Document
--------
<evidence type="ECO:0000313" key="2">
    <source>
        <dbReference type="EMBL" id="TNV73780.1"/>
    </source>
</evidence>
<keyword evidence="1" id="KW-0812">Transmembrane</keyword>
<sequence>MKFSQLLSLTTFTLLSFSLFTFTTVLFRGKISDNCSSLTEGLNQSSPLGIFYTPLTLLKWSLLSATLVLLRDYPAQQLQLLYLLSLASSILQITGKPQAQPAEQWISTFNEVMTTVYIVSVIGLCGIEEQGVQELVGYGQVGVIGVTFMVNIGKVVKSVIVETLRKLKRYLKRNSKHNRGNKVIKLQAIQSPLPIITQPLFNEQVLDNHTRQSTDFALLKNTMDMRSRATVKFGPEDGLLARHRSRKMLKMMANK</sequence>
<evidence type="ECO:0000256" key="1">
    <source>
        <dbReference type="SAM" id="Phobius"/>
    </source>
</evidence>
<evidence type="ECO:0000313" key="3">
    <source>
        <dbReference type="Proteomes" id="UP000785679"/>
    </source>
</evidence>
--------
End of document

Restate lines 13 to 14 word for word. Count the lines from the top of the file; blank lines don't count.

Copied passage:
<evidence type="ECO:0000313" key="3">
    <source>